We could have spent the entire day just exploring this one area in the Northern portion of the Badlands but there was much more to see. Grudgingly I returned to the car as we looked over the list of events. Ohh, there’s a ranger program starting in 15 minutes that sounds interesting. Unfortunately we were 30 minutes away from the meeting place so this wouldn’t work. The next ranger program of interest didn’t start for over an hour at the Ben Reifel Visitor Center so maybe that would be a good place to start. Everybody returned to the car allowing us to head back towards 240 which would wind through the Badlands and end at the visitor center. There were many places that begged for us to stop as the scenery continued to be amazing and show us different views. We resisted in order to get to the visitor center to learn more about this park. Once at the visitor center we began looking over the models on display showing the evolution of the Badlands.
During the course of this examination we stumbled upon the junior ranger program. Wow! A program directed completely at children. The kids received a booklet and needed to complete a certain amount during their adventure and then explain what they had learned to a ranger. Once the ranger is satisfied with all the kids learned, the potential junior ranger pledges to help keep the park as it is so other can learn and enjoy this special place. Upon completion of the pledge they receive a junior ranger badge. Both of our children decided to accept the journey to become a junior ranger. Fortunately, the ranger program we had made this trip for was a junior ranger program which would help them earn their badge. As the program wound down it was time for the board signature. I quickly headed towards the car to get our National Parks edition of Monopoly board and rushed back where the rest of the family was sitting. We asked the ranger for an odd favor – to sign our board on the Badlands property. He did so with an excited demeanor. Lysa and Kristy completed their necessary requirements and received their first junior ranger badge. Our first park complete! Time was passing as if with a purpose and we were starting to get hungry. What is available for food nearby? There was only the restaurant in the visitor’s center providing a meal without having to travel some distance. In we went for a bit of food, something to drink, and some refreshing cool air. After some rejuvenation we headed back out to explore a trail or two before the next ranger program of interest. There were two ranger programs on our agenda for the remainder of the afternoon and many stops throughout the Badlands just to enjoy the landscape.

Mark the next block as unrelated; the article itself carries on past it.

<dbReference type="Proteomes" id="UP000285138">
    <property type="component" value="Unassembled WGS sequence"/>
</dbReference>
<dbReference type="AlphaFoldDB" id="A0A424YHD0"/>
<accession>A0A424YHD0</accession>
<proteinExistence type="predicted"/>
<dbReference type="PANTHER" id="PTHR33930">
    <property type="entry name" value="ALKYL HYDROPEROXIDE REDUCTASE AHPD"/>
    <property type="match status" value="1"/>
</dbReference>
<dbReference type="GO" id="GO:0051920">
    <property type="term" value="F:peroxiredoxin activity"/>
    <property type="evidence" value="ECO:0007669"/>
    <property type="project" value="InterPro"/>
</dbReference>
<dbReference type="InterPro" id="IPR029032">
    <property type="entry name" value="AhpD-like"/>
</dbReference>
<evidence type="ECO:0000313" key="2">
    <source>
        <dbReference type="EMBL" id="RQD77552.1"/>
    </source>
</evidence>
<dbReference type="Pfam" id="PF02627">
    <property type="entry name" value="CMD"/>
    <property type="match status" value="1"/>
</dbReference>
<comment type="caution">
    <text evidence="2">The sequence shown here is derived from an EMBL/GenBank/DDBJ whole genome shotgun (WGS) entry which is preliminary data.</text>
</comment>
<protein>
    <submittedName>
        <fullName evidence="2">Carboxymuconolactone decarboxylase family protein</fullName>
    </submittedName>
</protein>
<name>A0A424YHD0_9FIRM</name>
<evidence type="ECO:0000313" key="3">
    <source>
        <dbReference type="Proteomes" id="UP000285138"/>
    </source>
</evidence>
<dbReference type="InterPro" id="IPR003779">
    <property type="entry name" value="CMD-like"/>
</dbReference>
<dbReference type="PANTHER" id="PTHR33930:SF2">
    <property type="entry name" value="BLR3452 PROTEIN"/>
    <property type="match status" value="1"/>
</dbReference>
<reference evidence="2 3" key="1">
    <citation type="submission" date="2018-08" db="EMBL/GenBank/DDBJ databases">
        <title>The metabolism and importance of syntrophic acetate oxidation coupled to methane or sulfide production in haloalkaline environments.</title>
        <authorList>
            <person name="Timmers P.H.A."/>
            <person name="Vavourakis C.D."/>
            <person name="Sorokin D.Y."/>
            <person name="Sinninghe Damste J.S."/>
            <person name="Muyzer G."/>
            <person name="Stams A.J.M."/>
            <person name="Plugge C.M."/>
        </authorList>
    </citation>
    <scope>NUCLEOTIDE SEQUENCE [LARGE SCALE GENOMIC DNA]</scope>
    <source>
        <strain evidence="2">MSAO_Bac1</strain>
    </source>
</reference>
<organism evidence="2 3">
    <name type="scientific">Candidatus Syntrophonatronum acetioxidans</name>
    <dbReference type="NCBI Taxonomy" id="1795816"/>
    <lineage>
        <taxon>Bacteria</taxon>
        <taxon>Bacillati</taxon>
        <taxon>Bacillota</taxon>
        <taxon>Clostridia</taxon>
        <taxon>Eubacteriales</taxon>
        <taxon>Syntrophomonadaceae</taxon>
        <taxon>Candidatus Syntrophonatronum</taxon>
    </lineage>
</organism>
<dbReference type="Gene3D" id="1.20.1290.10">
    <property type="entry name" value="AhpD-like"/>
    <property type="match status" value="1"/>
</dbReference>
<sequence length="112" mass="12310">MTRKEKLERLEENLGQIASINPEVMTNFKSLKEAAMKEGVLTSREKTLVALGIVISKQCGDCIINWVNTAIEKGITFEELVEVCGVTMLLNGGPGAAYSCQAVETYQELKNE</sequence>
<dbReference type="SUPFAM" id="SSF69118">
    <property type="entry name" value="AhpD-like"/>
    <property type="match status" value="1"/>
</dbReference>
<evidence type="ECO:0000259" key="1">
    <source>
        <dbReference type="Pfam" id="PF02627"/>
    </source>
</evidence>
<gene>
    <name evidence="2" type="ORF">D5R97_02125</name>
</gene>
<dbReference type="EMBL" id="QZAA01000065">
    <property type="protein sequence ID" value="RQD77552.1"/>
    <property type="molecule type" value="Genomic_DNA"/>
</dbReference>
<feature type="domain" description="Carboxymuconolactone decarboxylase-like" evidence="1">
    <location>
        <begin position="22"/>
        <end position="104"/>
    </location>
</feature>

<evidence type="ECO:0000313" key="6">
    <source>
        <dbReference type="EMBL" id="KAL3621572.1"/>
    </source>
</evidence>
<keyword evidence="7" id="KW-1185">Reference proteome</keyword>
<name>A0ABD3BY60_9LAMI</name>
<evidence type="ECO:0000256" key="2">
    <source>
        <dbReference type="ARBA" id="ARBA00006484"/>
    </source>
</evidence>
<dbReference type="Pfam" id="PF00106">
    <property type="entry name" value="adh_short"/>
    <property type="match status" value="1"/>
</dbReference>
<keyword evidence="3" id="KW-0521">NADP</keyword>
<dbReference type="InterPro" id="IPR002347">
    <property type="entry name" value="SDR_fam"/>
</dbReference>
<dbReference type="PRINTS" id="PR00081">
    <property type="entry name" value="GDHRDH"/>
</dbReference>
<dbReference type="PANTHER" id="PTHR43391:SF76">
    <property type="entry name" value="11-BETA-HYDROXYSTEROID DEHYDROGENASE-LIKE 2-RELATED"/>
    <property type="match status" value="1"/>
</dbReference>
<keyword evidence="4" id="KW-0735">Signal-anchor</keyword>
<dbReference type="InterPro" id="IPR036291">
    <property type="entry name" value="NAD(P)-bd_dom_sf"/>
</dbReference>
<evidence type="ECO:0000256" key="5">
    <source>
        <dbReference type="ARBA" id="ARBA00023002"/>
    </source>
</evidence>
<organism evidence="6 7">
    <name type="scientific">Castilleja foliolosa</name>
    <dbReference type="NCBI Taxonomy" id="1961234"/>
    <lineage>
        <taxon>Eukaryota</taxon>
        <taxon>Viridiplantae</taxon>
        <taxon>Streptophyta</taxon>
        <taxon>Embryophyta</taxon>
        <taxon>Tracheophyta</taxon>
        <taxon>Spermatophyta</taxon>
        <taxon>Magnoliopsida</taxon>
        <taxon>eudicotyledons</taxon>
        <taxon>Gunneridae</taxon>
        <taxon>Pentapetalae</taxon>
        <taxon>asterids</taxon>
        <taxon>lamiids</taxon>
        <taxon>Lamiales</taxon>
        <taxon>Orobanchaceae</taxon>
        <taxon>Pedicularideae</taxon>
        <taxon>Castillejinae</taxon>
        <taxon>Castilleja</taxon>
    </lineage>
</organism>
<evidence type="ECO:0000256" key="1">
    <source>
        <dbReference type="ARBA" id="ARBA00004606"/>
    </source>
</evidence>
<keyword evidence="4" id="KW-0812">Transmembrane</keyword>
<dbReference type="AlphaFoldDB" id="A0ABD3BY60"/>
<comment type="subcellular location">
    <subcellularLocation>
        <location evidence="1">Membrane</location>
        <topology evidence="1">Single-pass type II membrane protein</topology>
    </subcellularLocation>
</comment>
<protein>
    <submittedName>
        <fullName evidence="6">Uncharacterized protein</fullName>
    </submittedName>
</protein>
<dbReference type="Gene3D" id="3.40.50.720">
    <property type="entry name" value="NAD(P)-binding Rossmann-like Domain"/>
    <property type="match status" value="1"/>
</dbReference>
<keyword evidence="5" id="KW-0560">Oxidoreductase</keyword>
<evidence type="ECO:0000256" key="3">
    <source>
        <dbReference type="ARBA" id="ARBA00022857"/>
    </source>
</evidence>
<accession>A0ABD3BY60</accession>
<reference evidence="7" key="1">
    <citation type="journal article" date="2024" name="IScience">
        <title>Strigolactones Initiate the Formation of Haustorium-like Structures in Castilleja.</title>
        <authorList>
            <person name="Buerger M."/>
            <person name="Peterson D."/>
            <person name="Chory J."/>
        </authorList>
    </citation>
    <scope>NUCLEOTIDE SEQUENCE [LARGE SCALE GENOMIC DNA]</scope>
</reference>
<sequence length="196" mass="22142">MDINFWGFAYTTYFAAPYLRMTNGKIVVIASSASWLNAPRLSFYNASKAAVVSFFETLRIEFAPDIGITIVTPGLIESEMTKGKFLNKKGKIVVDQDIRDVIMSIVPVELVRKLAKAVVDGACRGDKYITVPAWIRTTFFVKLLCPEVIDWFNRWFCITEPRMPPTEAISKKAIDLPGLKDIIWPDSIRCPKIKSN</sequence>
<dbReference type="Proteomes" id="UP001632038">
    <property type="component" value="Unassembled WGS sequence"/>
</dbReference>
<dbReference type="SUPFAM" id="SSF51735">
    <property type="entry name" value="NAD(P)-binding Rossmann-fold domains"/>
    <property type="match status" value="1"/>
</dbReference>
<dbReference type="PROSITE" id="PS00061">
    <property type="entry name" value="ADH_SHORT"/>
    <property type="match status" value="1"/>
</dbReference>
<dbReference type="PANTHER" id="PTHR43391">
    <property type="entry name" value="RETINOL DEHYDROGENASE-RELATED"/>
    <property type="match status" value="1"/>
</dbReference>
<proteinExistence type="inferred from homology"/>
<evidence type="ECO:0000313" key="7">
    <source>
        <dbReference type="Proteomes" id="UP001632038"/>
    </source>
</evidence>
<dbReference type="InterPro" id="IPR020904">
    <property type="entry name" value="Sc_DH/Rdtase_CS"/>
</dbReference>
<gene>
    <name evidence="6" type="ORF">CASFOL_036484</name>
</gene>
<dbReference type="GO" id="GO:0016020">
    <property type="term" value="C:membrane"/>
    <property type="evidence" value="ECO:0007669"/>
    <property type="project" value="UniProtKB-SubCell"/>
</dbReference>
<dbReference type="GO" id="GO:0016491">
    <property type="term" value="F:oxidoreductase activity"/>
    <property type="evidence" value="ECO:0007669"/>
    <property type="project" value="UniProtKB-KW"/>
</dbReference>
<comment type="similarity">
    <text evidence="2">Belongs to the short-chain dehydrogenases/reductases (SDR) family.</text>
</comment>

Once we made the decision to travel the National Parks Monopoly Board it was time to look over all of the destinations. After studying the board for a little while we decided to embark on our first journey closer to home so that we could find out what we were in for in a little more familiar territory. Knowing that this was going to be a summer expedition we saw a cluster of parks near Southwestern South Dakota which included Mt. Rushmore. After discussing this trip a little while it was determined that we wanted to be at Mt. Rushmore for the Independence Day celebration which dictated our travel dates. A little further east resides Badlands National Park and would be a good destination to begin our Monopoly Travels. While growing up I had friends who had visited the Badlands tell me about them but I really had no idea what to expect. The thought of going to someplace called “the Badlands” didn’t have a great appeal as it conjured up images of Mel Gibson in Mad Max. Visiting someplace with such an imagined bleak landscape didn’t make a lot of sense to me. Keep in mind that I had not looked at any photos or video of this place and was basing my opinions strictly on the name. Well, it’s on the board so there must be something of interest and in order to be a Monopoly Traveler we at least need to stop and check it out.